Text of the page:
The Ghost and Mrs. Muir (1947)

The Ghost and Mrs. Muir – 1947

Director – Joseph L. Mankiewicz

Starring – Gene Tierney, Rex Harrison, and George Sanders

I may be run out-of-town on a rail for saying this, but The Ghost and Mrs. Muir was a pretty stupid movie.  Posturing and posing as a lighthearted romantic comedy about a young woman contending with the spirit of a salty old sea-captain, instead, The Ghost and Mrs. Muir is the story of a lonely woman wasting her life and the lives of those around her (her daughter and maid) because she had a etherial fling with a crotchety old ghost for less than a year.  Not only is it implausible (even within the mythology of the world that is set up in the film), but it also annoyed me to the point of anger.

Firstly, the story.  Gene Tierney plays Lucy Muir, who at the beginning of the film is a freshly widowed woman.  Her first order of business is taking her daughter, their maid, and parting ways with her prying, manipulative in-laws.  Their anger at her leaving them, and forsaking the memory of her late husband is brushed casually aside.  She gives as her reasoning the fact that there was little, if any, real love in the marriage, and without another word, they’re off.

The sort of wacky, lighthearted comedy kicks in for a little while, as she goes through the trial and error of buying a home, discovering that it’s haunted, and acclimating herself to her etherial housemate.   It is from this point that the romance part of the romantic comedy kicks back in, as Rex Harrison’s Captain Gregg and Lucy begin to like, and eventually grow very fond of one another.  When the money that her dead husband left her dries up, Captain Gregg has her write out the story of his life, and sell it as her own.  It’s during the selling of this book, that Mrs. Muir meets a charming, living, man who sweeps her off of her feet.  Captain Gregg reacts at first by acting out, and eventually by giving up (telling her while she is sleeping that it was all a dream, and that she’ll think of it as a dream upon waking), and fading away.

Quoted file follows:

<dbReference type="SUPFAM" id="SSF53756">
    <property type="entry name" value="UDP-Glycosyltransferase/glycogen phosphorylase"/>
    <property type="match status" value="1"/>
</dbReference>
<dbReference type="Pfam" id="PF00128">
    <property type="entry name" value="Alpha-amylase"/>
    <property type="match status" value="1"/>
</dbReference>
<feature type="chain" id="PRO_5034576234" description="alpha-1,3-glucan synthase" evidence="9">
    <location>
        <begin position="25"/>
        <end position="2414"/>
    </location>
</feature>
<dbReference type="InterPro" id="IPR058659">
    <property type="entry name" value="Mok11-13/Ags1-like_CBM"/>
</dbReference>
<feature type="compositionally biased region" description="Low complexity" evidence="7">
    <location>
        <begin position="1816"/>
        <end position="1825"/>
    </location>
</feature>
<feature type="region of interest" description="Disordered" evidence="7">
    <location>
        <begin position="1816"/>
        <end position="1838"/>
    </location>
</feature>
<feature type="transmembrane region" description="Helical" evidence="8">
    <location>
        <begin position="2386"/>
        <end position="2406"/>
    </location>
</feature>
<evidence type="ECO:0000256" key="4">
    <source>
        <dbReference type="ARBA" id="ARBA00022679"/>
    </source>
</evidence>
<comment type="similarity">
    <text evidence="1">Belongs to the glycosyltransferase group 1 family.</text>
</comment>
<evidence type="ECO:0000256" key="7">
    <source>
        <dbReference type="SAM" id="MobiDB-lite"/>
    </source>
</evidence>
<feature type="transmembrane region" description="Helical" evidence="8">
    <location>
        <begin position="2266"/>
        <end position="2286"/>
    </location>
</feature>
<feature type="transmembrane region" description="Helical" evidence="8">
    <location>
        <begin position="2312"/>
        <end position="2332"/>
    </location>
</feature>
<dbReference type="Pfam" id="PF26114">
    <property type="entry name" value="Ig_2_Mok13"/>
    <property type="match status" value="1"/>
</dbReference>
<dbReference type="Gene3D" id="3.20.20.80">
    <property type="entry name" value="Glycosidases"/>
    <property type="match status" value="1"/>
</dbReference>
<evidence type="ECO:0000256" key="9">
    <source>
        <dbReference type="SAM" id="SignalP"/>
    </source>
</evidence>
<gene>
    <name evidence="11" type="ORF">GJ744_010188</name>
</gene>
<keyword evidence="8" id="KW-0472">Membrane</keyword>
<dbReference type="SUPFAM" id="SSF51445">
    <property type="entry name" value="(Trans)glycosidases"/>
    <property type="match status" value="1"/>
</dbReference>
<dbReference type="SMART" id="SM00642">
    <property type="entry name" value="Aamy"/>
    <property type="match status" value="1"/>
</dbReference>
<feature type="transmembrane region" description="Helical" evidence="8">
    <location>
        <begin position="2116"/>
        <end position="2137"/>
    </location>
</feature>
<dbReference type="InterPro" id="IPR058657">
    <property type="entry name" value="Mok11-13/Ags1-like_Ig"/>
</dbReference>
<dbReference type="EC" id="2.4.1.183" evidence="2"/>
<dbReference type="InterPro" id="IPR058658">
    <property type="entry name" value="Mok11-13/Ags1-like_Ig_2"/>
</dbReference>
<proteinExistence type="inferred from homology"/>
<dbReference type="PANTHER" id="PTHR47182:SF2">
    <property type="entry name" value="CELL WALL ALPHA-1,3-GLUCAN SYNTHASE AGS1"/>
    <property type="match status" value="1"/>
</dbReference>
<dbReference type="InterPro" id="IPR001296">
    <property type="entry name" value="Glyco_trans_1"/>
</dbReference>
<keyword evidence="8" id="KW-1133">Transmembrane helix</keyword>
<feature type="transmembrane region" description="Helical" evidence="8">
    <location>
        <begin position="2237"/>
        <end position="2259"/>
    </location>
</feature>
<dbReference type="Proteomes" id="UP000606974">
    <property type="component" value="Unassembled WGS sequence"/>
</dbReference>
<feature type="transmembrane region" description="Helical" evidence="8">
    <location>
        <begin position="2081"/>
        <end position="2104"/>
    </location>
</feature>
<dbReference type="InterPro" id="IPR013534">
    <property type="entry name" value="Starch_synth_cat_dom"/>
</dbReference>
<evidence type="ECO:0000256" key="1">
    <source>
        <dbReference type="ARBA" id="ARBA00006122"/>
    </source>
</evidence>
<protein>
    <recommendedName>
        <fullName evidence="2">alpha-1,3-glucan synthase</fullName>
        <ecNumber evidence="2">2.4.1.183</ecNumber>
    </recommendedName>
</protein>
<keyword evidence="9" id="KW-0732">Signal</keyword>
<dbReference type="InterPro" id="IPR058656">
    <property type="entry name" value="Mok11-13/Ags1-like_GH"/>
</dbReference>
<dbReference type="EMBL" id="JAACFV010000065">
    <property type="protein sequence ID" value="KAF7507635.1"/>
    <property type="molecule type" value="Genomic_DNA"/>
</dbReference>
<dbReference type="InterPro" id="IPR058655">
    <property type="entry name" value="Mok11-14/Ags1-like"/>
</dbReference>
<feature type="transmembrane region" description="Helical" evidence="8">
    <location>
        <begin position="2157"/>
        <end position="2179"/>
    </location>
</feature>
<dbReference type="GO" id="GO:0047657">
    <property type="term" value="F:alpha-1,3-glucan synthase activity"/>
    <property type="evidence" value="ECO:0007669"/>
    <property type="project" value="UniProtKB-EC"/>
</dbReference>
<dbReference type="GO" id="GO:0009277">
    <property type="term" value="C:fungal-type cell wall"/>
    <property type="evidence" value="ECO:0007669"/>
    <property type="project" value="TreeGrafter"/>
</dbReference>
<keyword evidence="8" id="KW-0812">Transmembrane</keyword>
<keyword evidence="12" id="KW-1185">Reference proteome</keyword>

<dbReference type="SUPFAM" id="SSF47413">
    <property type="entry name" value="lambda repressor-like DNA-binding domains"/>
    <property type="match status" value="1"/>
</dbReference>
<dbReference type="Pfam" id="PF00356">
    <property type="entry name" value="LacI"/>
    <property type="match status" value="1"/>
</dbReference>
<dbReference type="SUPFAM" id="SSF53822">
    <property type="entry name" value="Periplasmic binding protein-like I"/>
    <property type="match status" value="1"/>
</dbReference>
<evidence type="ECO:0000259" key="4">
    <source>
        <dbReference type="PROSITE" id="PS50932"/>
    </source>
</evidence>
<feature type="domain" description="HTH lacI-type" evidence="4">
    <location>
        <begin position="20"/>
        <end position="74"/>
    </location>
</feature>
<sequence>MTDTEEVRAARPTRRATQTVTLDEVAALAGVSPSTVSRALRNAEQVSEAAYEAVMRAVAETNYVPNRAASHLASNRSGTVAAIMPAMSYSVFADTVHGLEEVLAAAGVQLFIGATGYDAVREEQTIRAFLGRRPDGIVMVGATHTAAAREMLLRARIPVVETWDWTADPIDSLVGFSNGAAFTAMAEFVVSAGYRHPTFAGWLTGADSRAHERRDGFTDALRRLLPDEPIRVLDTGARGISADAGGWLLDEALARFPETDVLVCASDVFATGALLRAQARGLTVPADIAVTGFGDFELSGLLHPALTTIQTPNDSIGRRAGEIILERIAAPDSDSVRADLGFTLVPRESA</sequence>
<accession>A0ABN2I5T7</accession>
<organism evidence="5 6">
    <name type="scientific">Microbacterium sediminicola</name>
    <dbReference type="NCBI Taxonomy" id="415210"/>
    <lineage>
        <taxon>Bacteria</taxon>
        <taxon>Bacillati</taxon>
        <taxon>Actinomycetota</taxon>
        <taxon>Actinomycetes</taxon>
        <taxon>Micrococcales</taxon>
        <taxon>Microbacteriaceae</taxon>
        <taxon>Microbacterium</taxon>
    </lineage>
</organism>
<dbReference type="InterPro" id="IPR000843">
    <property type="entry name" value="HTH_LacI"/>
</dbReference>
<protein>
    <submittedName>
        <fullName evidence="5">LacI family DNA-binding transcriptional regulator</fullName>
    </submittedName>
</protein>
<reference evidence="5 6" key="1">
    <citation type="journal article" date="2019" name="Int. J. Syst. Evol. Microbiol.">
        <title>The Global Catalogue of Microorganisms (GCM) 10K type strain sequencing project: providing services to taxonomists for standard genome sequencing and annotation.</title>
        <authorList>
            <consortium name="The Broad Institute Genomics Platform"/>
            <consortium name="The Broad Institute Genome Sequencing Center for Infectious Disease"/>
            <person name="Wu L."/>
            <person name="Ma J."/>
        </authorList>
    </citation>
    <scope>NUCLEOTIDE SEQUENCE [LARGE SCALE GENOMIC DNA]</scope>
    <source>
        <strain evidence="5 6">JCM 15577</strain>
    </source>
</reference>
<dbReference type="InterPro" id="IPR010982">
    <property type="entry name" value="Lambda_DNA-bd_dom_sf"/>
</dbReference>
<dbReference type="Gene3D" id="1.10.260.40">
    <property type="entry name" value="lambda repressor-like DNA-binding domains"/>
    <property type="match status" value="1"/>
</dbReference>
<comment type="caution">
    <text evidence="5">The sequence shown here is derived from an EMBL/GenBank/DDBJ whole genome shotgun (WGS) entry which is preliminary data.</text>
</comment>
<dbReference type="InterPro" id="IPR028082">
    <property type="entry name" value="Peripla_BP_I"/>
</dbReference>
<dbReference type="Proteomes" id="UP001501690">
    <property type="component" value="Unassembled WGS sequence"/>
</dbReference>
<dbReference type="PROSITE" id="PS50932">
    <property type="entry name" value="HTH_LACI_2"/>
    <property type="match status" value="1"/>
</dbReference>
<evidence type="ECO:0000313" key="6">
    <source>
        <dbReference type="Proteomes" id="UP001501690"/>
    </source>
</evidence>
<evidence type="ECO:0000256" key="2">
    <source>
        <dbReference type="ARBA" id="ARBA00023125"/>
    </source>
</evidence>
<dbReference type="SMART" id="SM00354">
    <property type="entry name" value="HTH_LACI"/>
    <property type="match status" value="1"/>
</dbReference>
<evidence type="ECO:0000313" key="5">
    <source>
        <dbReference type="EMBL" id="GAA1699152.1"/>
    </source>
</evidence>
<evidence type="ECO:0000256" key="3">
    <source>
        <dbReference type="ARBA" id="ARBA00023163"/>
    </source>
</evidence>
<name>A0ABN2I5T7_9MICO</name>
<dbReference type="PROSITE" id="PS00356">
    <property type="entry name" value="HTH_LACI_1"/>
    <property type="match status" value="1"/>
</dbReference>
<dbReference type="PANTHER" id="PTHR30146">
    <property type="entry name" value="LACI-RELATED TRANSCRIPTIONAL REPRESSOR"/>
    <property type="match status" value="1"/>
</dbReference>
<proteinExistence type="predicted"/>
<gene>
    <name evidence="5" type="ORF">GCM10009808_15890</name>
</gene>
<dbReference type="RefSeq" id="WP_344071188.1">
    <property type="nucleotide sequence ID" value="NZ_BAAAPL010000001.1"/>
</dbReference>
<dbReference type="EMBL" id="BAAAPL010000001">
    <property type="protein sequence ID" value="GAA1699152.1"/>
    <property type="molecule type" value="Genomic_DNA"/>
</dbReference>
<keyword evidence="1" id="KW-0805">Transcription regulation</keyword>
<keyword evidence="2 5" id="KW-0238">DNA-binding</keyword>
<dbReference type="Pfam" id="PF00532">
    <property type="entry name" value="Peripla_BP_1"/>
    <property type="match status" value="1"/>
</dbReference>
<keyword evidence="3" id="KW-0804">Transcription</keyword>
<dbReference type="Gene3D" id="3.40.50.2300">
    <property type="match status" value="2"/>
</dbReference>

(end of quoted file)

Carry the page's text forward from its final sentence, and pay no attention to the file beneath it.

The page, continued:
***SPOILERS*** (Although the whole movie is a bit of a spoiler)

Well as it turns out, the suave, dashing man turns out to be an absolute cad, go figure, and Lucy soon finds out that he is married with children.  Not only that, but his wife doesn’t seem at all surprised by her showing up, and says that it has happened before.  After that, Lucy spends the rest of her life alone, growing old along with her trusty (read: stupid) maid, until she dies and is greeted as a ghost by the spirit of Captain Gregg.

***END SPOILERS***

As far as movies of this era go, I don’t think I’ve ever seen one so mired in the antiquated notion that women are these weak willed pets that need constant tending to, and taking care of.  The idea that this woman would spend her entire life doing nothing for herself, be it for income, chores, for income, or in her interpersonal relationships is ludicrous.  When the money that her husband left her runs out, does she get a job?  Does she sell the big expensive, fucking house that she bought willy-nilly?  No, she claims that she’ll “find a way”, until a fucking ghost helps her.  The only friendships she has are the ghost that is trapped in her house, the maid that does everything for her, and the man who trips over himself to court her.  It is as insulting and demeaning to women as it possibly could be.  Now I understand that in the 40’s women generally stayed at home, and took care of the children.  They, very often, didn’t go to school, and never had to work (unless they were poor or of another color), but as a guy raised by a strong female role model, who herself was raised by a smart, capable, female role model as well as  a respectful, intelligent man, I hated this movie.